SAN FRANCISCO (CN) – Superior Court clerks returning to work Wednesday after a one-day strike need to “be real,” their boss said, calling them the highest-paid state court employees in California.
“Dirty” was how San Francisco Superior Court Executive Officer T. Michael Yuen described the Tuesday strike by roughly 250 workers, saying it violated their current labor agreement.
Outside, picketers wearing the purple color of their union’s logo chanted that San Francisco is a union town. They say the court has played unfairly to avoid giving them a 3 percent to 5 percent pay raise.
Yuen meanwhile noted that the striking clerks already earn up to $88,000 a year, a salary 27 percent higher than clerks are paid in nearby San Mateo County, or in Los Angeles County, the state’s largest court.
“Yet, here in San Francisco, we’re being told by [the union], ‘We want the money.’ There’s a disconnect,” he said.
Reacting to the top clerk’s comments, Steve Stallone, a spokesman for Service Employees International Union Local 1021, called the court’s salary figures “lies.”
“The average clerk does not make that much,” he said, describing a pay ladder that starts at around $46,000 per year. Stallone noted that climbing to the top pay scale, which is in the $80,000 range, takes many years.
“Tell him to live here on that salary,” he said.
Both sides claim the legal high ground.
Union leaders say the strike was called to protest the court’s unfair labor practices, which they claim have taken the form of stonewalling by the court’s bargaining team.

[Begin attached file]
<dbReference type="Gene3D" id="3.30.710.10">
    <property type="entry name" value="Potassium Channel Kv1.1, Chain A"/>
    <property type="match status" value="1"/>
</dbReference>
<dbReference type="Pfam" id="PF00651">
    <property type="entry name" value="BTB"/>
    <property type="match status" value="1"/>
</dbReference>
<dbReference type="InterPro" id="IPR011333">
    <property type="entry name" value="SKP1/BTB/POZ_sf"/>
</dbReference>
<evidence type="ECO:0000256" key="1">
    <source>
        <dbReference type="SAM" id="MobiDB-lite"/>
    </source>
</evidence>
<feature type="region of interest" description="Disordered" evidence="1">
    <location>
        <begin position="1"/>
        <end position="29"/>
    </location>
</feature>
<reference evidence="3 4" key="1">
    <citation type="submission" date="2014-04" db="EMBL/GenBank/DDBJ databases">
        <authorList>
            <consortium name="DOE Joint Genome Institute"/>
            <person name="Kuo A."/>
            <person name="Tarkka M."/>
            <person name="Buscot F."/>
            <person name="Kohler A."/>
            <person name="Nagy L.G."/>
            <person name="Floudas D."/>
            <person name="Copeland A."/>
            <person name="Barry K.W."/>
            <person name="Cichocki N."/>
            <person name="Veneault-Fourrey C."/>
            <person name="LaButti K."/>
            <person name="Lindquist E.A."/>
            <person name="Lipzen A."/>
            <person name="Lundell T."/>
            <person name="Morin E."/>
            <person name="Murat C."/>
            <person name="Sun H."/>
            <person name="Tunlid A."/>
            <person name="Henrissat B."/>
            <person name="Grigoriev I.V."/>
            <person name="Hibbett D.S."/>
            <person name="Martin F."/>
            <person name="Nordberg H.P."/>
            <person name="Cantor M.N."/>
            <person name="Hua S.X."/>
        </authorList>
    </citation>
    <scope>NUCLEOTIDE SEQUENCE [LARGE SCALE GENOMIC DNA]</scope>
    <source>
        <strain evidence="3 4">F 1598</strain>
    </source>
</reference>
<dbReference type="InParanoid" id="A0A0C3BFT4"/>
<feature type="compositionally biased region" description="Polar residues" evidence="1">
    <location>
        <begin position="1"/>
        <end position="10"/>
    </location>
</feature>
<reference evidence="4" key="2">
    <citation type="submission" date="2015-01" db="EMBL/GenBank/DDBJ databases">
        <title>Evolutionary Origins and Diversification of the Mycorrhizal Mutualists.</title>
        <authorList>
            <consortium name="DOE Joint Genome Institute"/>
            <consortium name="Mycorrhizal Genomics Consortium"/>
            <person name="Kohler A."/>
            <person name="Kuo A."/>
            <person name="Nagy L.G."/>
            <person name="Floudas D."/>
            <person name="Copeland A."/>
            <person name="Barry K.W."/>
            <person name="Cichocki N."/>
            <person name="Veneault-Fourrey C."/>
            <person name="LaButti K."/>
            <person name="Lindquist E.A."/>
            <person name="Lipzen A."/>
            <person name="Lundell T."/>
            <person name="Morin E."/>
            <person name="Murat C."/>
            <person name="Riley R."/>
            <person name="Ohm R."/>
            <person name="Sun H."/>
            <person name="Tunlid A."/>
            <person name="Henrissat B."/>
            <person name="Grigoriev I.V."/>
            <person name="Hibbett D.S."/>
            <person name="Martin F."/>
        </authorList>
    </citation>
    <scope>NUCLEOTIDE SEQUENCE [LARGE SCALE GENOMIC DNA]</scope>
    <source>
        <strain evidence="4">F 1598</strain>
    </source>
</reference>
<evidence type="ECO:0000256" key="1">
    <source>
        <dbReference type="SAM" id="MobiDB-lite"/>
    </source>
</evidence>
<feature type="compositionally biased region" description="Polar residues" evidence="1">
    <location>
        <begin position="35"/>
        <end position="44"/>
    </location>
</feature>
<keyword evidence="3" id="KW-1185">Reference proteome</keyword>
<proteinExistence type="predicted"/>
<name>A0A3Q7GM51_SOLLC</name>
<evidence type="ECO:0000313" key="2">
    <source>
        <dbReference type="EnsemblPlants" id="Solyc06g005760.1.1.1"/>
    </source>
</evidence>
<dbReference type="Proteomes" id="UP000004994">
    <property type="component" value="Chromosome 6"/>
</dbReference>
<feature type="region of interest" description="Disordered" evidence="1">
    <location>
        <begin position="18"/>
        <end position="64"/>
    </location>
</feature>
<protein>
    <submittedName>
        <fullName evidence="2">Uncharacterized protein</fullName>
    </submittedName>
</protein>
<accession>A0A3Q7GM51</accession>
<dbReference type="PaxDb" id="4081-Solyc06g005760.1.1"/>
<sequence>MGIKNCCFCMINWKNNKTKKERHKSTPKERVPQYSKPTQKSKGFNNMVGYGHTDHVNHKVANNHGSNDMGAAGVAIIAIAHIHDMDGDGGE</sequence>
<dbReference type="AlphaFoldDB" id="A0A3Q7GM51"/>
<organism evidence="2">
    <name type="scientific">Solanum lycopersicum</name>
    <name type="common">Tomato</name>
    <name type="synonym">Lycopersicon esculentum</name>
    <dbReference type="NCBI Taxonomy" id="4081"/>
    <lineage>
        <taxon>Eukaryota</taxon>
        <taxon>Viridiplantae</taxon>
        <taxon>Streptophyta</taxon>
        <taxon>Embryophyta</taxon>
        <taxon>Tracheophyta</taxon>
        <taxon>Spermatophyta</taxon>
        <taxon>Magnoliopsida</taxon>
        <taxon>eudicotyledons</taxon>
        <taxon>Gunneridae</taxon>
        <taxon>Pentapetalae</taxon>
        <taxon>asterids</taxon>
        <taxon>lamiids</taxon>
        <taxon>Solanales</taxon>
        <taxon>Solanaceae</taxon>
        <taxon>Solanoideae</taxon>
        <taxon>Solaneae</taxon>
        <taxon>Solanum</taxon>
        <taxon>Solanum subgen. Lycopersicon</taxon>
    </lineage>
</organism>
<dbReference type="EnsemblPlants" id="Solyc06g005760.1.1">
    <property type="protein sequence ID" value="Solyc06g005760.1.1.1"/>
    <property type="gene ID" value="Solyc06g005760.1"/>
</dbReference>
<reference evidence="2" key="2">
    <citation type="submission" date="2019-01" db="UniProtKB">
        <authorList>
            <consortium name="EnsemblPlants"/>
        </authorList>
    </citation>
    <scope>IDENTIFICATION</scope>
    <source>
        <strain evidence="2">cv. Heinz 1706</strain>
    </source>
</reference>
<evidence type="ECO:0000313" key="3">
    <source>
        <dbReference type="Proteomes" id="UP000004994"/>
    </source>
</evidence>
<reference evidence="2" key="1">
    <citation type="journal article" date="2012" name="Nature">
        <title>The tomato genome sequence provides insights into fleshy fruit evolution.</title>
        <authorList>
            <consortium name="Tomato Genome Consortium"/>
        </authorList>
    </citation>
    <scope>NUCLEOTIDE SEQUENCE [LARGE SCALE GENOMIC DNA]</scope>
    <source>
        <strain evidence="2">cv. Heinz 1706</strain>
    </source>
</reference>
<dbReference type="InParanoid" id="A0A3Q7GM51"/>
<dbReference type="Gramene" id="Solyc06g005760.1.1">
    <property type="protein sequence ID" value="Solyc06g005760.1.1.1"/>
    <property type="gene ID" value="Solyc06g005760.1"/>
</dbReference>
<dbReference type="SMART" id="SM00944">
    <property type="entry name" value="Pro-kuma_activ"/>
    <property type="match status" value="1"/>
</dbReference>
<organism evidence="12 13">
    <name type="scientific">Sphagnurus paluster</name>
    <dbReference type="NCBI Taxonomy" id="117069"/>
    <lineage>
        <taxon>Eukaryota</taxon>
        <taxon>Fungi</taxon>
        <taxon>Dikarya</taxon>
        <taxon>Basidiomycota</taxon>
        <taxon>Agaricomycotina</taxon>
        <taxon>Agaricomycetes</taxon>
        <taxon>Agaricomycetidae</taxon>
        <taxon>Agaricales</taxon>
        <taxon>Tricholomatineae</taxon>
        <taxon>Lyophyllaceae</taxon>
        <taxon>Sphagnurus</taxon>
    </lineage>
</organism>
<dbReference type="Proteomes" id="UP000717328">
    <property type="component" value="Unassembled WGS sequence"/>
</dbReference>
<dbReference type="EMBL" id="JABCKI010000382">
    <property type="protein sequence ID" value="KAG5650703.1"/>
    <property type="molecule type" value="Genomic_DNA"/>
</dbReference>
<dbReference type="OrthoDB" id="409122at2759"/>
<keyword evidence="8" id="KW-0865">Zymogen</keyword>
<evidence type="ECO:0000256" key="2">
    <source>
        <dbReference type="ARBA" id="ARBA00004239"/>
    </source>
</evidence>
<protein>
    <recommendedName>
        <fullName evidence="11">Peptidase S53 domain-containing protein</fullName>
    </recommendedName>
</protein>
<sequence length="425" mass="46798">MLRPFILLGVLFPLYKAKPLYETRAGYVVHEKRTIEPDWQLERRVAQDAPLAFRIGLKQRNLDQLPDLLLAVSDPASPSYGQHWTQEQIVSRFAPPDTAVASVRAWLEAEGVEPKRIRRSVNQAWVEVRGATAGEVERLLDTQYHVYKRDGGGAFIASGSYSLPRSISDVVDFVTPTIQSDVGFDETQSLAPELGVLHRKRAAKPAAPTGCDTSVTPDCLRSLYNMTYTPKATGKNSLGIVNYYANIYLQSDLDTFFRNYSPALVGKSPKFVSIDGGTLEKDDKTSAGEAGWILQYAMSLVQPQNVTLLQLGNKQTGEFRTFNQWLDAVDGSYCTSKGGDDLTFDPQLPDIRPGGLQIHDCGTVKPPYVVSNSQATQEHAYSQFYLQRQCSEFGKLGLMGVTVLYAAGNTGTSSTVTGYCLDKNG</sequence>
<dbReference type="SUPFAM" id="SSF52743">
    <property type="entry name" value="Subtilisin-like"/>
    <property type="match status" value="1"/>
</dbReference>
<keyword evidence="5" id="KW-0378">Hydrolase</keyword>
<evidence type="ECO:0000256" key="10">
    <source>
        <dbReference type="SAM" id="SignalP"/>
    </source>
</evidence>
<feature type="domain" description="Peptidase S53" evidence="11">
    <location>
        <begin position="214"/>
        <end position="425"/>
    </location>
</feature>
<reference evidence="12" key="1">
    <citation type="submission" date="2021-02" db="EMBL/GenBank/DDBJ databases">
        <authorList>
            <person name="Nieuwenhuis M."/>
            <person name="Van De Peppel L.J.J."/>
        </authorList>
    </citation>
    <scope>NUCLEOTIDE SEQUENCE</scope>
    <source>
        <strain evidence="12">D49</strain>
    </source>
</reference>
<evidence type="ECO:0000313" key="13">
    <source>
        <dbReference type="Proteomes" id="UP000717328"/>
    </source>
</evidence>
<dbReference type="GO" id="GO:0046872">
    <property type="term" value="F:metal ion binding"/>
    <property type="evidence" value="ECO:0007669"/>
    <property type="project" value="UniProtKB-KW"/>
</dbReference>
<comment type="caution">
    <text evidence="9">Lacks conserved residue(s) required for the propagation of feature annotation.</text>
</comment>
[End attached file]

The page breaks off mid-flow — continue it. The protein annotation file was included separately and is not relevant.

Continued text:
Court managers say the union breached a no-strike provision in the current labor agreement, which was made with workers in 2012 at the end of a months-long showdown that included a one-day strike.
The two-year-old deal, which expires next summer, reversed a brief 5 percent pay cut, paid each court worker a $3,500 bonus plus a 3 percent wage increase, and provided an opening for further wage talks.
As part of its response to Tuesday’s strike, court officials said they are filing a complaint over the union’s tactics with California’s Public Employment Relations Board.
The union’s Stallone said strike activity in response to the court’s alleged unfair labor practices is legally sanctioned and trumps the labor agreement’s no-strike provision.
“This court should be a beacon of justice, but it’s a rogue court,” Stallone said.
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